Friday, January 8, 2010

Eddington on the Effect of Gravity on Light

In a popular book discussing Relativity from the early 20s Eddington points out that the bending of light by the Sun is similar to that by a refracting medium. One wonders if any attempts were made to combine gravity and wave theory at that time.

"The wave-motion in a ray of light can be compared to a succession of long straight waves rolling onward in the sea. If the motion of the waves is slower at one end that the other, the whole wave-front must gradually slew round, and the direction in which it is rolling must change. In the sea this happens when one end of the wave reaches shallow water before the other, because the speed in shallow water is slower. It is well known that this causes waves proceeding diagonally across a bay to slew round and come in parallel to the shore; the advanced end is delayed in the shallow water and waits for the other. In the same way when the light waves pass near the sun, the end nearest the sun has the smaller velocity and the wave-front slews round; thus the course of the waves is bent.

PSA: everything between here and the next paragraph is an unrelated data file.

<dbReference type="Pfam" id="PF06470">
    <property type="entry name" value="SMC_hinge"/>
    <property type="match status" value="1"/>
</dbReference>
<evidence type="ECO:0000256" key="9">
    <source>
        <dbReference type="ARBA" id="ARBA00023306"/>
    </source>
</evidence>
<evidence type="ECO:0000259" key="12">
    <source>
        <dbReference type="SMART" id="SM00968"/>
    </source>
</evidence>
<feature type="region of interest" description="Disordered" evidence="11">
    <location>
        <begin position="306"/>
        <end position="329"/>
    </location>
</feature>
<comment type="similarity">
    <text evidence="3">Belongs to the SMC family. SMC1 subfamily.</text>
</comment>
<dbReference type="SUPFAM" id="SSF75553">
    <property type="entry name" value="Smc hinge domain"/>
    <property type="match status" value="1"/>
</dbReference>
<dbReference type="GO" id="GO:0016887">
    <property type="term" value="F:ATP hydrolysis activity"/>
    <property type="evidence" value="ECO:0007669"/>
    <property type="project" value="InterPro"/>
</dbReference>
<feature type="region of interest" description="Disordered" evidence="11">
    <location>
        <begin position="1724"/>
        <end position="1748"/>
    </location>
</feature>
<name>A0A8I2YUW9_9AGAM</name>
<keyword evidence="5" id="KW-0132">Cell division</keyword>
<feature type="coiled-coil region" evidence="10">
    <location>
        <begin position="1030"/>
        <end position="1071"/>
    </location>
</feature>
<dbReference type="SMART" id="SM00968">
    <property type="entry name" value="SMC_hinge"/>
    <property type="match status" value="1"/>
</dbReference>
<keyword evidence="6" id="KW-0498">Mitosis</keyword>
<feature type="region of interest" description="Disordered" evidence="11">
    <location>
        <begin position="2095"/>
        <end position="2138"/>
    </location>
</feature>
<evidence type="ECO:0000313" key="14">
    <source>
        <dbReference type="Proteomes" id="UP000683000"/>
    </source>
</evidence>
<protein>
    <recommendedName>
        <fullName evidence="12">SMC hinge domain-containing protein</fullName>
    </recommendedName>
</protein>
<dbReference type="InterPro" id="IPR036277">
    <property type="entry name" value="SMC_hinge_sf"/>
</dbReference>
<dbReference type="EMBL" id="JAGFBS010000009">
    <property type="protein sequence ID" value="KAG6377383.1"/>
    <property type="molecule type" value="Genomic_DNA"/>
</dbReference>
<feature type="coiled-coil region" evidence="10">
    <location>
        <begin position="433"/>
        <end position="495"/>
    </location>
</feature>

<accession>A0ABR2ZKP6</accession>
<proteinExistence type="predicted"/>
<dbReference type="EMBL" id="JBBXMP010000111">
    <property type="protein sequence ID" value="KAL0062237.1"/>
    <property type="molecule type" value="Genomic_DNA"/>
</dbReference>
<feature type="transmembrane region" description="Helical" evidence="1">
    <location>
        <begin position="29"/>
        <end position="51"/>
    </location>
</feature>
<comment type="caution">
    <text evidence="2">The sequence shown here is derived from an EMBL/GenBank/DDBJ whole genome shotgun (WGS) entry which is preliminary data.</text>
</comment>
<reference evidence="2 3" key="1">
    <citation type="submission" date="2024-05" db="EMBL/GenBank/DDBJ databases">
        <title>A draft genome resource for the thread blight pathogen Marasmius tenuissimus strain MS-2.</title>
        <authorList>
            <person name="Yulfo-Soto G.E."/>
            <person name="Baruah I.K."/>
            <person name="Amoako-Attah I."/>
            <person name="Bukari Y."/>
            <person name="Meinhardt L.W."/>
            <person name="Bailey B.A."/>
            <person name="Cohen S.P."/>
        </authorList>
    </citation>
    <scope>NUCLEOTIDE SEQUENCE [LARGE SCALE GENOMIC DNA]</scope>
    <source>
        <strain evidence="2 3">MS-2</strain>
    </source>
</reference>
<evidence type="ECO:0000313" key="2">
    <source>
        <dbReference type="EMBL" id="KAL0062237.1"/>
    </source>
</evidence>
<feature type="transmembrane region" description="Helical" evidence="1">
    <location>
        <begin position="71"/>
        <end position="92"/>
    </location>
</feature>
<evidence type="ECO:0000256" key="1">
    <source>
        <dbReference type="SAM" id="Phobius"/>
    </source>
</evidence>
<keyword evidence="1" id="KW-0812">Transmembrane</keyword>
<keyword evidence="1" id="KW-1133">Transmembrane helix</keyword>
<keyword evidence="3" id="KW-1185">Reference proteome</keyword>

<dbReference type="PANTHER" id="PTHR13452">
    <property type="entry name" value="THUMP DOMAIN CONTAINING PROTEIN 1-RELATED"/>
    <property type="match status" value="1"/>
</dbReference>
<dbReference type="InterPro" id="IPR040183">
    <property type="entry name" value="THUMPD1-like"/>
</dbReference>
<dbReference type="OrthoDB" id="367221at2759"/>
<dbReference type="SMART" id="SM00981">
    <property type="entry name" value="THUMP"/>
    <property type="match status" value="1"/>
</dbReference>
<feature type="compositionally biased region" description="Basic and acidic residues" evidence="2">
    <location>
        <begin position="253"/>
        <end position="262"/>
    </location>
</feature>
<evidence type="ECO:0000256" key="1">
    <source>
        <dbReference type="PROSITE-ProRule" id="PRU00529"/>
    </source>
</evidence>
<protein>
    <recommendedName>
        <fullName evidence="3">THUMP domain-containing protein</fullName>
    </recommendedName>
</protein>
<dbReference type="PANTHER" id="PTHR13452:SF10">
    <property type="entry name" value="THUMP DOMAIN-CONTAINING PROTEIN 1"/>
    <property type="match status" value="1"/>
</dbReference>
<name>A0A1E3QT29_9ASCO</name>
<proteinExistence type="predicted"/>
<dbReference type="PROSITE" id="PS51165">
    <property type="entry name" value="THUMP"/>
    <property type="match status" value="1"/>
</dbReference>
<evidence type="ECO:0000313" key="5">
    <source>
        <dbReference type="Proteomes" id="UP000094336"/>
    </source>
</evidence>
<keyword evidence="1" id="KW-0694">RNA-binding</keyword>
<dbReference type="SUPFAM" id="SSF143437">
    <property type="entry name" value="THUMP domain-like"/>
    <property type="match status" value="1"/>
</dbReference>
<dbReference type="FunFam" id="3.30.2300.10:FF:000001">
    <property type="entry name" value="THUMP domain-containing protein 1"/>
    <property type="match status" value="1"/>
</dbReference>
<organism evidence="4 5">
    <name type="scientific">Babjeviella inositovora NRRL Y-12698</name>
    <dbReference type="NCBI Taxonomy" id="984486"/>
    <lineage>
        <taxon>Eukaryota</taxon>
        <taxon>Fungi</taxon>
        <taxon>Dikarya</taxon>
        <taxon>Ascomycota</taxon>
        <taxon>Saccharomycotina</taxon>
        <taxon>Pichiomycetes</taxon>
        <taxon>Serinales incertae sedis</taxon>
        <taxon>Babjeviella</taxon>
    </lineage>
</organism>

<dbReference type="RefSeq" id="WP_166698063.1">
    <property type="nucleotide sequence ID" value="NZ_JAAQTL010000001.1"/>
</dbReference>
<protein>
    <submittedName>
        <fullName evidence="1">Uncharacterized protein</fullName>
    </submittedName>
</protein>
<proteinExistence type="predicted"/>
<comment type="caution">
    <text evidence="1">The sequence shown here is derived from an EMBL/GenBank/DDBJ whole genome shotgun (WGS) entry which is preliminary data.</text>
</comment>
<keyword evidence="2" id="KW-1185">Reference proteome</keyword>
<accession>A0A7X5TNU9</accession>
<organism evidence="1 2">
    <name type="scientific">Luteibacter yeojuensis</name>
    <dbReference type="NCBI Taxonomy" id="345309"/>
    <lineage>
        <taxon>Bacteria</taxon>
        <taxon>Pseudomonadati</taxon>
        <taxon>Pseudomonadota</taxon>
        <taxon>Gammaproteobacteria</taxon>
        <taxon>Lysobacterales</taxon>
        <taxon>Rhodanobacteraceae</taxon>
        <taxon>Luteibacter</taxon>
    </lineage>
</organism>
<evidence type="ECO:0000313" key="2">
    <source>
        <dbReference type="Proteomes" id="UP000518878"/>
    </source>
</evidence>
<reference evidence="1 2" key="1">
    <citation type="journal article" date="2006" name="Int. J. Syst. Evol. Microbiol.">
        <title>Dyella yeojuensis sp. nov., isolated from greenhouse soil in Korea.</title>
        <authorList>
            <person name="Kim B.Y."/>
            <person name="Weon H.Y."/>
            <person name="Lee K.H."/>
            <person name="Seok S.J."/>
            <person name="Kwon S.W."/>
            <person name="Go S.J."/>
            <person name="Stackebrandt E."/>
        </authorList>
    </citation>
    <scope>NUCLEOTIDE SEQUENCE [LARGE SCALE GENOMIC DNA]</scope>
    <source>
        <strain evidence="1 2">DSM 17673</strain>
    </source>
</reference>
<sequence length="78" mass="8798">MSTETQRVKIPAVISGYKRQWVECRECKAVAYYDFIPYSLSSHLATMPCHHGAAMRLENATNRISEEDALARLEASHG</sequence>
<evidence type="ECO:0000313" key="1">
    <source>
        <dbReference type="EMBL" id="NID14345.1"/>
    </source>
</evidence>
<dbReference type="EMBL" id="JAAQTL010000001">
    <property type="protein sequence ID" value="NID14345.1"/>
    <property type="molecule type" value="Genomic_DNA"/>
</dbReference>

"Light moves more slowly in a material medium than in vacuum, the velocity being inversely proportional to the refractive index of the medium. The phenomenon of refraction is in fact caused by a slewing of the wave-front in passing into a region of smaller velocity. We can thus imitate the gravitational effect on light precisely, if we imagine the space round the sun filled with a refracting medium which gives the appropriate velocity of light."

-Sir Arthur Stanley Eddington, Space, Time and Gravitation, 1921

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